• International collaborations/exchanges
  • International shipments
  • International visitors

Export Control Training

The following individuals are required to complete export control training every two years:

  • All unit heads of academic departments
  • Unit heads of other selected units as determined by the University’s Empowered Official
  • Deans/Associate Deans/Assistant Deans/Appointing Officers who review/sign contracts and agreements, review research, and/or approve FARs and FAPs
  • Other individuals who are likely to review/approve/oversee activities potentially subject to export controls, as determined by the University’s Empowered Official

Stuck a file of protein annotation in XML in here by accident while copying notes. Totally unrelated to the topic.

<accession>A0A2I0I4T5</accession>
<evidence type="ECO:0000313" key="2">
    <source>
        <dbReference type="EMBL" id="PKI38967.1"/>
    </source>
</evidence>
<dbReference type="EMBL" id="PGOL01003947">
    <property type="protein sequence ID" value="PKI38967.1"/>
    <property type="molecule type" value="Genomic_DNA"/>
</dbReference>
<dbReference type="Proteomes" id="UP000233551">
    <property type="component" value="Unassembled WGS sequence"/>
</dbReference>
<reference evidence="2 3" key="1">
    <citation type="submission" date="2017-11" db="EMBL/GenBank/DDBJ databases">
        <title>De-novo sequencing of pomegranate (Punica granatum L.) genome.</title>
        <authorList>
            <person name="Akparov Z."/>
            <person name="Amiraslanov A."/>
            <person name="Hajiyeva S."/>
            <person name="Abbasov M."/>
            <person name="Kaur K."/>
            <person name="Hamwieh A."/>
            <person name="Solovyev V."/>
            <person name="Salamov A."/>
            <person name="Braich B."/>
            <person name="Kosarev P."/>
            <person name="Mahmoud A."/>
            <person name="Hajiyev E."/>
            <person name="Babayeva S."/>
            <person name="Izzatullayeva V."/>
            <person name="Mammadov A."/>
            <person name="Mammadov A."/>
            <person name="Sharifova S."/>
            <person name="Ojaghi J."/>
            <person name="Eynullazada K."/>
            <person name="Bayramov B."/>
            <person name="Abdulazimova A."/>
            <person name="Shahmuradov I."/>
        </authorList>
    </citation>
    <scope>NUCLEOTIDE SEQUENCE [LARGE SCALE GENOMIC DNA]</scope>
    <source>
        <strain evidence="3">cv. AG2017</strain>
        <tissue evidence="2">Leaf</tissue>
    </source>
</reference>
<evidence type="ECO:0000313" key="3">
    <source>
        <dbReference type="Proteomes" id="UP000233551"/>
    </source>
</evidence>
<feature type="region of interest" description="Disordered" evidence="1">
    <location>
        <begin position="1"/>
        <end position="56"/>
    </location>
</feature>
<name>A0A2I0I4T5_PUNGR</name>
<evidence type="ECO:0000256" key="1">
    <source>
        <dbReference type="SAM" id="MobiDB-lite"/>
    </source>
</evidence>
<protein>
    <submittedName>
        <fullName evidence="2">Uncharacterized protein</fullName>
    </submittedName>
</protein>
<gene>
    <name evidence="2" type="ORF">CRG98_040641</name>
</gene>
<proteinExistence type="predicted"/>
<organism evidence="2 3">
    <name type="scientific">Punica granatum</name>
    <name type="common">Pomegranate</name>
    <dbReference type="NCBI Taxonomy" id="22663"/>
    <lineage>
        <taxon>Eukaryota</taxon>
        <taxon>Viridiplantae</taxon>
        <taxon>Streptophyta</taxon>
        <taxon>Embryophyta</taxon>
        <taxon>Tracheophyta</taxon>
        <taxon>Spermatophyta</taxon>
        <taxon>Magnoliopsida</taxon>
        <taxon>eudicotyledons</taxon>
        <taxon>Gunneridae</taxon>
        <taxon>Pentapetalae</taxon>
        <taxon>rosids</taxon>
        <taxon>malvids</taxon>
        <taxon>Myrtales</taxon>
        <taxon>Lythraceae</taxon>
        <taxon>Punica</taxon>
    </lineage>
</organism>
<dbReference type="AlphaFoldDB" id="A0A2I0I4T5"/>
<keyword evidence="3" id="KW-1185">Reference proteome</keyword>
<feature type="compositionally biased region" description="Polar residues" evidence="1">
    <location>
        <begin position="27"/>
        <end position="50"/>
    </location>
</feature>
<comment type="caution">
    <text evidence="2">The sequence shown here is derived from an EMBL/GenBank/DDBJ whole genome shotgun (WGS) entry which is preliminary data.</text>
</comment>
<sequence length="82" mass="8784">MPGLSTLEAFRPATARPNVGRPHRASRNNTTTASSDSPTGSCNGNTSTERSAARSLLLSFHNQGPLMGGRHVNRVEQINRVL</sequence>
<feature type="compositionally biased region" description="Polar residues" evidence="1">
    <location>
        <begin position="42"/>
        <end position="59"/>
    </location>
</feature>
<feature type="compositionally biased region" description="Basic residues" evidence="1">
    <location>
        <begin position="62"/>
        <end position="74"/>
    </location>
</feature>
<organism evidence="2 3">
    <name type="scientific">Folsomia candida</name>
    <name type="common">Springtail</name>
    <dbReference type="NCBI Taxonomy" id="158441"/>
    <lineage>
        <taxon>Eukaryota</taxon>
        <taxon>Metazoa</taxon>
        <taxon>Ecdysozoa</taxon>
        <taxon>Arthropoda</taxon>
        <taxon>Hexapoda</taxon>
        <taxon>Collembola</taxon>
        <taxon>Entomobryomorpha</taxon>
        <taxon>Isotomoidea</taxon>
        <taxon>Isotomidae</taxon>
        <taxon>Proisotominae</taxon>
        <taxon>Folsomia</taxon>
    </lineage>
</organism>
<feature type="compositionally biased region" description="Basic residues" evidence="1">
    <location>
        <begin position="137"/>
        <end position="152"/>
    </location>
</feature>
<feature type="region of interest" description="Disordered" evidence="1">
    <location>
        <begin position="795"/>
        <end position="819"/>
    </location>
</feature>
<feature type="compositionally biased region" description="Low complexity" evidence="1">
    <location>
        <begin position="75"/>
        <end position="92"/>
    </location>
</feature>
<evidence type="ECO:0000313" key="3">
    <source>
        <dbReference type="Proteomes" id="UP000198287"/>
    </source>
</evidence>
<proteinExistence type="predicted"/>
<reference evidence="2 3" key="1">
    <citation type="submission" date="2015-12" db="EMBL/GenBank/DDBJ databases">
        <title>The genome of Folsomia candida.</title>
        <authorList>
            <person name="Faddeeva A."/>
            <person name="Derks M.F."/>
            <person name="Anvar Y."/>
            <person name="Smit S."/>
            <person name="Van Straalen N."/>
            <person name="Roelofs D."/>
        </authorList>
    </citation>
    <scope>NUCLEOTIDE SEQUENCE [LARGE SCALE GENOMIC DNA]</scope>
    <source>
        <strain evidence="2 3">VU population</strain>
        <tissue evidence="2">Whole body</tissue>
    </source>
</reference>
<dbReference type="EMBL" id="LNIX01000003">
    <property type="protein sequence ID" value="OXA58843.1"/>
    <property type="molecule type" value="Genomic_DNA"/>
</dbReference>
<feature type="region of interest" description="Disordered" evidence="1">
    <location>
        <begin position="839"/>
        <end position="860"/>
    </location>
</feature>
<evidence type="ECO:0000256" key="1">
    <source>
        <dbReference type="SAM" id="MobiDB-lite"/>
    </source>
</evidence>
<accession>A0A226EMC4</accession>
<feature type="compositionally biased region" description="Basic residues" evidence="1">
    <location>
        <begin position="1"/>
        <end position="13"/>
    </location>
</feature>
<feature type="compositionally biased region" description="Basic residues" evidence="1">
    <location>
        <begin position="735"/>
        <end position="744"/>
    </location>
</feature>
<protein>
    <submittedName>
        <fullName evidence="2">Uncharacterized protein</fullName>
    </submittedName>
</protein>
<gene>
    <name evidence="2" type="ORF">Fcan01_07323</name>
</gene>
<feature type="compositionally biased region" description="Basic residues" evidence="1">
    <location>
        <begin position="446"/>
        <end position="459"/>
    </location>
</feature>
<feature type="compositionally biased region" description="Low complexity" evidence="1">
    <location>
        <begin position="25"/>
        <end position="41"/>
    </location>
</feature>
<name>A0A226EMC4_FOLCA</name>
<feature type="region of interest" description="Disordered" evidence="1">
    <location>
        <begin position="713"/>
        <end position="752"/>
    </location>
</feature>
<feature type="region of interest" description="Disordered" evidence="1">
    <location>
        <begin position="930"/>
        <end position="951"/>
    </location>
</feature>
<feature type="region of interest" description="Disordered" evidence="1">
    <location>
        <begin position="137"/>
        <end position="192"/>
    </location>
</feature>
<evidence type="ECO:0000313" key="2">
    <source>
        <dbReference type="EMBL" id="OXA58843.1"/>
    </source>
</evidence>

• Export Control Advisory Committee members
  • Personnel engaged in work governed by an active Technology Control Plan (TCP)


The required export control training is provided through the University's online compliance training platform, CITI. This training takes approximately 20 minutes to complete. Click here for instructions to access the export control training.

The Office of Research Compliance and Integrity also offers training tailored specifically to your activities/unit. If you are interested in additional training or guidance regarding possible export control regulations affecting your activities, please contact the ORCI at [email protected] or (616) 331-3197.

Page last modified June 26, 2024